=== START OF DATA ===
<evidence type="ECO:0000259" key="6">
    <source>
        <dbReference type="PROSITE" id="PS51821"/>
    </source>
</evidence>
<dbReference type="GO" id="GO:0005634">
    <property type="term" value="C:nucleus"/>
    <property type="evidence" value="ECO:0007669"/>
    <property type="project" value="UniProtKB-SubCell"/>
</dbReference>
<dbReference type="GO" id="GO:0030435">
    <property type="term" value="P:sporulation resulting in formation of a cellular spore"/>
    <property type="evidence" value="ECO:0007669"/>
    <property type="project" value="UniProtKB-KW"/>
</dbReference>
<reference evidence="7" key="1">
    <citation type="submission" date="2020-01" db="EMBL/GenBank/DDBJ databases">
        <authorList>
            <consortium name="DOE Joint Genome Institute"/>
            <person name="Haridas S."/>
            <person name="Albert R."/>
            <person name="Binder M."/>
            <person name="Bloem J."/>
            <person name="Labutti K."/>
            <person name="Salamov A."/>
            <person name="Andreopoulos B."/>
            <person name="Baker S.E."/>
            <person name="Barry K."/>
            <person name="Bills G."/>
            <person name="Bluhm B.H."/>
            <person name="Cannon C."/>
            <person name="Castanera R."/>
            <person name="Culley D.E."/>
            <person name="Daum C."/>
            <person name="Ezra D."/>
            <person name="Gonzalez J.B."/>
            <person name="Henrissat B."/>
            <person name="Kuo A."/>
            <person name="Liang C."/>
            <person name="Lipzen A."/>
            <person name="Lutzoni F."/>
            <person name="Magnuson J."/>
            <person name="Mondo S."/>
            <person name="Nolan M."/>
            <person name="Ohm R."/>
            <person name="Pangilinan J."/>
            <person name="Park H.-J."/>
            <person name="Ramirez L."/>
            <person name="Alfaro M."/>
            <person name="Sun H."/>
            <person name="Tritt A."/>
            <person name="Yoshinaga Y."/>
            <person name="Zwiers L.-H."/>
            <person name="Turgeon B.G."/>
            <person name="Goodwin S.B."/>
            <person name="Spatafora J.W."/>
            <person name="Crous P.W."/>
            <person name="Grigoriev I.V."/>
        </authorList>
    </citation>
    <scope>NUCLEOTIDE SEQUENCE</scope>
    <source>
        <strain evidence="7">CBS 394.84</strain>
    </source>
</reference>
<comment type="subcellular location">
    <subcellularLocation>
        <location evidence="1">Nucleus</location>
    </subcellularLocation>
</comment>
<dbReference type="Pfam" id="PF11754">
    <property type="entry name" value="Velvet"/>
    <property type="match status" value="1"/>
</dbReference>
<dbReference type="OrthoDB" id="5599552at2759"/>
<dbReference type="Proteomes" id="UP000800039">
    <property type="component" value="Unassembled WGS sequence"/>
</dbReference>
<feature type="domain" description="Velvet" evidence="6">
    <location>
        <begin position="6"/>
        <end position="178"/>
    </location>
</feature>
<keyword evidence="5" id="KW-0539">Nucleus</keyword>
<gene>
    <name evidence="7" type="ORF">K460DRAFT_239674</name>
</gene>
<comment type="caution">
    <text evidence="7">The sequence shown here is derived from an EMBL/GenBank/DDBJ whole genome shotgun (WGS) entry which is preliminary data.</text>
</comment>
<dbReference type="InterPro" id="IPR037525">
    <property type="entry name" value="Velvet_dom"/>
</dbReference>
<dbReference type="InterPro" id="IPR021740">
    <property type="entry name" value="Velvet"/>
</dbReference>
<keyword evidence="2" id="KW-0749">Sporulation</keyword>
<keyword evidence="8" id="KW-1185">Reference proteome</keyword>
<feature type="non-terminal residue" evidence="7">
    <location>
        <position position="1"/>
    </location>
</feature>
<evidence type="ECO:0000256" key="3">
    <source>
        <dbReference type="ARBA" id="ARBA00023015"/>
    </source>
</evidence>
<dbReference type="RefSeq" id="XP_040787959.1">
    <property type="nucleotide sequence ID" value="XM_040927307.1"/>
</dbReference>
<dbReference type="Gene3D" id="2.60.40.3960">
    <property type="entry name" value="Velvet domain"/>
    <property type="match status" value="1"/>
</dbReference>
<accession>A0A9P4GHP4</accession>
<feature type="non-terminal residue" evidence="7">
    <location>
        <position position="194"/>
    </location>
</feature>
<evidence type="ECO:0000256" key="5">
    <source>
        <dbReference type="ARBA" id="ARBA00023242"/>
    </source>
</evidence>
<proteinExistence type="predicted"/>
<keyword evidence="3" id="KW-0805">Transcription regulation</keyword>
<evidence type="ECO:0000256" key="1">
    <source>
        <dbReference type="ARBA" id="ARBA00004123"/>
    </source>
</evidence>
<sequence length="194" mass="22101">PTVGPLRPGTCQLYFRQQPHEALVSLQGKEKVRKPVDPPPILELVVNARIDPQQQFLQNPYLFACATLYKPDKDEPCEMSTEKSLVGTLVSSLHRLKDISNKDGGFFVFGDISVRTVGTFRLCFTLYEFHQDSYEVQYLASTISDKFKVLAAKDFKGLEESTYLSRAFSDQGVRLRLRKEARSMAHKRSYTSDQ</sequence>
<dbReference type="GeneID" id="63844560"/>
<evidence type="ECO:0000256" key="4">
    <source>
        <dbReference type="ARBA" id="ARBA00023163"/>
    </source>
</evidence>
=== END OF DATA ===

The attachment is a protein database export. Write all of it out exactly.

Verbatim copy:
<evidence type="ECO:0000259" key="6">
    <source>
        <dbReference type="PROSITE" id="PS51821"/>
    </source>
</evidence>
<dbReference type="GO" id="GO:0005634">
    <property type="term" value="C:nucleus"/>
    <property type="evidence" value="ECO:0007669"/>
    <property type="project" value="UniProtKB-SubCell"/>
</dbReference>
<dbReference type="GO" id="GO:0030435">
    <property type="term" value="P:sporulation resulting in formation of a cellular spore"/>
    <property type="evidence" value="ECO:0007669"/>
    <property type="project" value="UniProtKB-KW"/>
</dbReference>
<reference evidence="7" key="1">
    <citation type="submission" date="2020-01" db="EMBL/GenBank/DDBJ databases">
        <authorList>
            <consortium name="DOE Joint Genome Institute"/>
            <person name="Haridas S."/>
            <person name="Albert R."/>
            <person name="Binder M."/>
            <person name="Bloem J."/>
            <person name="Labutti K."/>
            <person name="Salamov A."/>
            <person name="Andreopoulos B."/>
            <person name="Baker S.E."/>
            <person name="Barry K."/>
            <person name="Bills G."/>
            <person name="Bluhm B.H."/>
            <person name="Cannon C."/>
            <person name="Castanera R."/>
            <person name="Culley D.E."/>
            <person name="Daum C."/>
            <person name="Ezra D."/>
            <person name="Gonzalez J.B."/>
            <person name="Henrissat B."/>
            <person name="Kuo A."/>
            <person name="Liang C."/>
            <person name="Lipzen A."/>
            <person name="Lutzoni F."/>
            <person name="Magnuson J."/>
            <person name="Mondo S."/>
            <person name="Nolan M."/>
            <person name="Ohm R."/>
            <person name="Pangilinan J."/>
            <person name="Park H.-J."/>
            <person name="Ramirez L."/>
            <person name="Alfaro M."/>
            <person name="Sun H."/>
            <person name="Tritt A."/>
            <person name="Yoshinaga Y."/>
            <person name="Zwiers L.-H."/>
            <person name="Turgeon B.G."/>
            <person name="Goodwin S.B."/>
            <person name="Spatafora J.W."/>
            <person name="Crous P.W."/>
            <person name="Grigoriev I.V."/>
        </authorList>
    </citation>
    <scope>NUCLEOTIDE SEQUENCE</scope>
    <source>
        <strain evidence="7">CBS 394.84</strain>
    </source>
</reference>
<comment type="subcellular location">
    <subcellularLocation>
        <location evidence="1">Nucleus</location>
    </subcellularLocation>
</comment>
<dbReference type="Pfam" id="PF11754">
    <property type="entry name" value="Velvet"/>
    <property type="match status" value="1"/>
</dbReference>
<dbReference type="OrthoDB" id="5599552at2759"/>
<dbReference type="Proteomes" id="UP000800039">
    <property type="component" value="Unassembled WGS sequence"/>
</dbReference>
<feature type="domain" description="Velvet" evidence="6">
    <location>
        <begin position="6"/>
        <end position="178"/>
    </location>
</feature>
<keyword evidence="5" id="KW-0539">Nucleus</keyword>
<gene>
    <name evidence="7" type="ORF">K460DRAFT_239674</name>
</gene>
<comment type="caution">
    <text evidence="7">The sequence shown here is derived from an EMBL/GenBank/DDBJ whole genome shotgun (WGS) entry which is preliminary data.</text>
</comment>
<dbReference type="InterPro" id="IPR037525">
    <property type="entry name" value="Velvet_dom"/>
</dbReference>
<dbReference type="InterPro" id="IPR021740">
    <property type="entry name" value="Velvet"/>
</dbReference>
<keyword evidence="2" id="KW-0749">Sporulation</keyword>
<keyword evidence="8" id="KW-1185">Reference proteome</keyword>
<feature type="non-terminal residue" evidence="7">
    <location>
        <position position="1"/>
    </location>
</feature>
<evidence type="ECO:0000256" key="3">
    <source>
        <dbReference type="ARBA" id="ARBA00023015"/>
    </source>
</evidence>
<dbReference type="RefSeq" id="XP_040787959.1">
    <property type="nucleotide sequence ID" value="XM_040927307.1"/>
</dbReference>
<dbReference type="Gene3D" id="2.60.40.3960">
    <property type="entry name" value="Velvet domain"/>
    <property type="match status" value="1"/>
</dbReference>
<accession>A0A9P4GHP4</accession>
<feature type="non-terminal residue" evidence="7">
    <location>
        <position position="194"/>
    </location>
</feature>
<evidence type="ECO:0000256" key="5">
    <source>
        <dbReference type="ARBA" id="ARBA00023242"/>
    </source>
</evidence>
<proteinExistence type="predicted"/>
<keyword evidence="3" id="KW-0805">Transcription regulation</keyword>
<evidence type="ECO:0000256" key="1">
    <source>
        <dbReference type="ARBA" id="ARBA00004123"/>
    </source>
</evidence>
<sequence length="194" mass="22101">PTVGPLRPGTCQLYFRQQPHEALVSLQGKEKVRKPVDPPPILELVVNARIDPQQQFLQNPYLFACATLYKPDKDEPCEMSTEKSLVGTLVSSLHRLKDISNKDGGFFVFGDISVRTVGTFRLCFTLYEFHQDSYEVQYLASTISDKFKVLAAKDFKGLEESTYLSRAFSDQGVRLRLRKEARSMAHKRSYTSDQ</sequence>
<dbReference type="GeneID" id="63844560"/>
<evidence type="ECO:0000256" key="4">
    <source>
        <dbReference type="ARBA" id="ARBA00023163"/>
    </source>
</evidence>